On Sunday images juxtaposing scenes from the Ferguson, Mo., and Hong Kong protests spread on Twitter, many linking the 'hands up, don’t shoot' symbol as an act of solidarity.
But what is being lauded as a rather poignant exhibit of cross-cultural borrowing could be confusing the individual message of each movement's use of the symbol – and could also just be wrong.
Vox reported that the young pro-democracy demonstrators in Hong Kong are "using the same 'hands up, don't shoot' gesture that became a symbol of last month’s protests in faraway Ferguson."
However, besides the gesture being a classic symbol of surrender to authority, its use in Hong Kong – where protests have been ongoing for weeks —may have developed independently.
Quartz reported that protesters in Hong Kong didn't purposefully mimic the 'hands up' sign, but rather followed the instruction of leaders to "signal their peaceful intentions to police."
Asked about any link between the gesture and Ferguson, Icy Ng, a 22-year-old design student at Hong Kong Polytechnic University said, “I don’t think so. We have our hands up for showing both the police and media that we have no weapons in our hands.” Ng had not heard of the Ferguson protests. Another demonstrator, with the pro-democracy group Occupy Central, Ellie Ng said the gesture had nothing to do with Ferguson and is intended to demonstrate that “Hong Kong protesters are peaceful, unarmed, and mild.”
Further, some say the cultural translation perhaps doesn’t run as deep as the visual appeal.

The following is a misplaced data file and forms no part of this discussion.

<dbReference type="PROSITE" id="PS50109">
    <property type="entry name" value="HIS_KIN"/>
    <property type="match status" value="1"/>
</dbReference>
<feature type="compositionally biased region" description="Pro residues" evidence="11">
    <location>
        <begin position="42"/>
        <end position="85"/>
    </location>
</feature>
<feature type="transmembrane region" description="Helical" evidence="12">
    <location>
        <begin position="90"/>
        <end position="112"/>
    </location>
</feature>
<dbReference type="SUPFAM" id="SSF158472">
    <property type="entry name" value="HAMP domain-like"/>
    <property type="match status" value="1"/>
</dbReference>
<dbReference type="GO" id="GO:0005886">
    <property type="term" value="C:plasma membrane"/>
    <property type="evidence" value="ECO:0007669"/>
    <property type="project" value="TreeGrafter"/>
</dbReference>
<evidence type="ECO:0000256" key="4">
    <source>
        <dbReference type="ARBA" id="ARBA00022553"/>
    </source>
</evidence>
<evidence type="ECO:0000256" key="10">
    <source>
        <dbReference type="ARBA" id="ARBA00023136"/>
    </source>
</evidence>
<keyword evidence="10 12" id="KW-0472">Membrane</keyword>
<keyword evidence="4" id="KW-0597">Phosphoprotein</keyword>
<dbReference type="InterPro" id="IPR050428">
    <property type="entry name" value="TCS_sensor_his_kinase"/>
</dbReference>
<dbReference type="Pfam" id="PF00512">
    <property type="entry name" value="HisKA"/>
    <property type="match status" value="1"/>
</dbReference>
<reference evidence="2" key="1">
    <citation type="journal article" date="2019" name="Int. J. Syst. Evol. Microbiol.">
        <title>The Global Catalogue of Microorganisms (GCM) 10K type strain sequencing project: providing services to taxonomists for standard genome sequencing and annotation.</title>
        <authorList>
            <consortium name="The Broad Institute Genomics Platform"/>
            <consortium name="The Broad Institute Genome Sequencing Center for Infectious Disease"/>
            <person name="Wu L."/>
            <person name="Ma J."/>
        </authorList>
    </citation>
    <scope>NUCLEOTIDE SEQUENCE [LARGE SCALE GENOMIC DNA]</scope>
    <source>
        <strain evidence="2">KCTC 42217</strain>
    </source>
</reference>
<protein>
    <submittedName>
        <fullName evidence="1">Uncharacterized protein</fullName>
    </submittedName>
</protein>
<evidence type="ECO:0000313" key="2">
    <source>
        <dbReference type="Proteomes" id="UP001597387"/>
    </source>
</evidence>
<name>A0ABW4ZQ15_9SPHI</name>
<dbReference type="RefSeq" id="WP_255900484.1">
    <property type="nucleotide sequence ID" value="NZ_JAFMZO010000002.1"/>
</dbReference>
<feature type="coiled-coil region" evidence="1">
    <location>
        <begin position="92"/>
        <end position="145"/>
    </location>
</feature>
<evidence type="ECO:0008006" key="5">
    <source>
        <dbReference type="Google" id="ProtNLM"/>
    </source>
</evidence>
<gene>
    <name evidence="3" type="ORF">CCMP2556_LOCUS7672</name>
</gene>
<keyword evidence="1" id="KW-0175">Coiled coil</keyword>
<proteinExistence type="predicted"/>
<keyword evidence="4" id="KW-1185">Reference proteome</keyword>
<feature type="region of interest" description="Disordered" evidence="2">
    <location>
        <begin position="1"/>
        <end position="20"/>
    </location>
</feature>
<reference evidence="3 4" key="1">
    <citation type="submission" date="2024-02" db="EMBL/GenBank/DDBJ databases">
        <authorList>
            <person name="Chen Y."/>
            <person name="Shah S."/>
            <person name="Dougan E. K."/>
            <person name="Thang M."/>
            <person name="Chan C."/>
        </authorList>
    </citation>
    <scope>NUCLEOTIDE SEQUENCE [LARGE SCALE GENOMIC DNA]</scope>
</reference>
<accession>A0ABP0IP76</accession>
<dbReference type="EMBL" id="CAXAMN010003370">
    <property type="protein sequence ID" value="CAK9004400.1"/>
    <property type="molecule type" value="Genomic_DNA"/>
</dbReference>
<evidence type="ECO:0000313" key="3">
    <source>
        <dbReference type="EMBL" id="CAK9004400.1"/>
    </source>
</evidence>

How Hong Kong appropriated the iconic gesture is "less complicated" than how Ferguson has employed the symbol, according to BagNews.
African-Americans are exercising the sign as a symbol of police brutality and racism, and it’s deeply ironic because "even in the act of total submission, given the cop and the zip code, it won’t save your life."
Another BagNews post about the Ferguson 'hands up' position says that "the symbolism that emerges as standing for the systemic dehumanization of young black males is the gesture of extending one’s arms to the sky, communicating to the man that one is not a threat and that one is unarmed... white culture can’t physically see or 'read' black youth — not with all that fear and ignorance, and the consequent stereotypes in the way."
Whereas Hong Kong’s edition of the sign seems to be functioning as simple symbol of defiance.
Hot Air called the loud claims of appropriation a case of "cultural chauvinism" — "an honest mistake born out of the presumption that the world revolves around American domestic affairs."
Even if the narratives behind the use of the same hand gesture are confused, some in Ferguson aren't bothered by the distinctions and have thrown their support to Hong Kong: